Tuesday, March 17, 2015

A recent bottleneck of Y chromosome diversity coincides with a global change in culture

I'm super excited to share our new paper, out in Advanced Access in Genome Research, A recent bottleneck of Y chromosome diversity coincides with a global change in culture!

Update: you can listen to a local NPR interview with Mark Brodie about this work here: http://kjzz.org/content/116152/does-evolution-favor-rich-and-powerful

In a nutshell:

Graphic designed by Sabine Deviche.

To help explain the paper, check out this ASUnews article by Sandra Leander: https://asunews.asu.edu/20150316-y-chromosome-bottleneck

And, for a longer, visual, explanation, check out this *awesome* infographic made for us by Sabine Deviche.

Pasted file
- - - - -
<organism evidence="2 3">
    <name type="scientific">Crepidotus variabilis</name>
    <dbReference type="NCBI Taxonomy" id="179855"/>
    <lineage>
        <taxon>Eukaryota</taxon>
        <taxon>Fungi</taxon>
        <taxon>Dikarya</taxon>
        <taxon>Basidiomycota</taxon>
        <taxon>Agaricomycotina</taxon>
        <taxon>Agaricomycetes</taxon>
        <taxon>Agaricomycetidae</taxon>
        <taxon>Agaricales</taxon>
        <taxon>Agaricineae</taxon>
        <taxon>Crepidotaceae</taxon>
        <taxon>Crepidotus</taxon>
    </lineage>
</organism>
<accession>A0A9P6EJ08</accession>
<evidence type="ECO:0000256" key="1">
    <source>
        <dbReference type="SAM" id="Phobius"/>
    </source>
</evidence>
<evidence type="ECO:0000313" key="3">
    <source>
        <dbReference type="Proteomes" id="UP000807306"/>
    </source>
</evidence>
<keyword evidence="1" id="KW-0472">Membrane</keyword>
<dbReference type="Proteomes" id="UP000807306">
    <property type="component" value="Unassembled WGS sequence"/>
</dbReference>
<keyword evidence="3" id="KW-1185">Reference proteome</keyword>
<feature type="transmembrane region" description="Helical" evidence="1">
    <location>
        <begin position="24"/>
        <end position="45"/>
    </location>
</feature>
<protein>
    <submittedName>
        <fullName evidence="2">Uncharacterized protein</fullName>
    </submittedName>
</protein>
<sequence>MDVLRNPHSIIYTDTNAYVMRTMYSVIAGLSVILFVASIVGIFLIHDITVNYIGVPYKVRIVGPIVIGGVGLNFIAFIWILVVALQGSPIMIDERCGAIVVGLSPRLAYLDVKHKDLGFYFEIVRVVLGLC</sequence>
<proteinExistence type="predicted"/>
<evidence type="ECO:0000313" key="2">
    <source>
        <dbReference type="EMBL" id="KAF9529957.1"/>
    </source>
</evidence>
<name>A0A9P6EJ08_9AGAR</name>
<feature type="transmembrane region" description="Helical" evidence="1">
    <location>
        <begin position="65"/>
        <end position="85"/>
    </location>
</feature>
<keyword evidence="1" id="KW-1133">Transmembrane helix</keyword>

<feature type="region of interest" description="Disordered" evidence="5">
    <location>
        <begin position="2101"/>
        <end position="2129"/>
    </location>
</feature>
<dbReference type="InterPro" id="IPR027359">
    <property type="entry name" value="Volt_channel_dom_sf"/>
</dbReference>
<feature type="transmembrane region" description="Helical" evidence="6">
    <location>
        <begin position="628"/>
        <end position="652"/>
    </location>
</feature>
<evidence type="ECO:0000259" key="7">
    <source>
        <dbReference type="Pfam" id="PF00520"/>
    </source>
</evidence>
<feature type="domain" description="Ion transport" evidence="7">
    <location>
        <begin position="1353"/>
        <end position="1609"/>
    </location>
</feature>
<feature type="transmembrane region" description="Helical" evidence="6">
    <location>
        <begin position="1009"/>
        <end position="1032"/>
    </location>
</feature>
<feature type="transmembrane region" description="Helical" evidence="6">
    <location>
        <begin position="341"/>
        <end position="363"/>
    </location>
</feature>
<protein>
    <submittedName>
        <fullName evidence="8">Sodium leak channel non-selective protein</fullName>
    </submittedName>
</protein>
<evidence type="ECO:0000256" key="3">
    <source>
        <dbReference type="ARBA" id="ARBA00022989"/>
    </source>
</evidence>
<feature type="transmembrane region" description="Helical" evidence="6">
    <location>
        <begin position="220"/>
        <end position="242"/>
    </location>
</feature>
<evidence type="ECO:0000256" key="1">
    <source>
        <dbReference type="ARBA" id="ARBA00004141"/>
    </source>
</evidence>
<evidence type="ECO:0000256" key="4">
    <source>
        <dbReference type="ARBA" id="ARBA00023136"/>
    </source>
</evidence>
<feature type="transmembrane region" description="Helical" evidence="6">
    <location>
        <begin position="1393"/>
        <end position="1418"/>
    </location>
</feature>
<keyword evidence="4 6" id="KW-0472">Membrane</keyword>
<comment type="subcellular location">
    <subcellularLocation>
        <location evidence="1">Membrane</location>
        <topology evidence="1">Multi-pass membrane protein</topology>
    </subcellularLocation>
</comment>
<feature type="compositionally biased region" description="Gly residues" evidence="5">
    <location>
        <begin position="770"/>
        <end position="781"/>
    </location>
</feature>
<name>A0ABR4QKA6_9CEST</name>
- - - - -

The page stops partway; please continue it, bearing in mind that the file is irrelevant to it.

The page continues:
Graphic designed by Sabine Deviche.
One on the methods we use to study the Y chromosome and mtDNA is the coalescent. Here is a short video explaining the coalescent, and highlighting the difference between census population size (all the people in the population, and the effective population size (those people who left genetic relics in our DNA that we can study today):


A recent bottleneck of Y chromosome diversity coincides with a global change in culture

    • Monika Karmin*
    • Lauri Saag*
    • Mário Vicente*
    • Melissa A. Wilson Sayres*
    • Mari Järve
    • Ulvi Gerst Talas
    • Siiri Rootsi
    • Anne-Mai Ilumäe
    • Reedik Mägi
    • Mario Mitt
    • Luca Pagani
    • Tarmo Puurand
    • Zuzana Faltyskova
    • Florian Clemente
    • Alexia Cardona
    • Ene Metspalu
    • Hovhannes Sahakyan
    • Bayazit Yunusbayev
    • Georgi Hudjashov
    • Michael DeGiorgio
    • Eva-Liis Loogväli
    • Christina Eichstaedt
    • Mikk Eelmets
    • Gyaneshwer Chaubey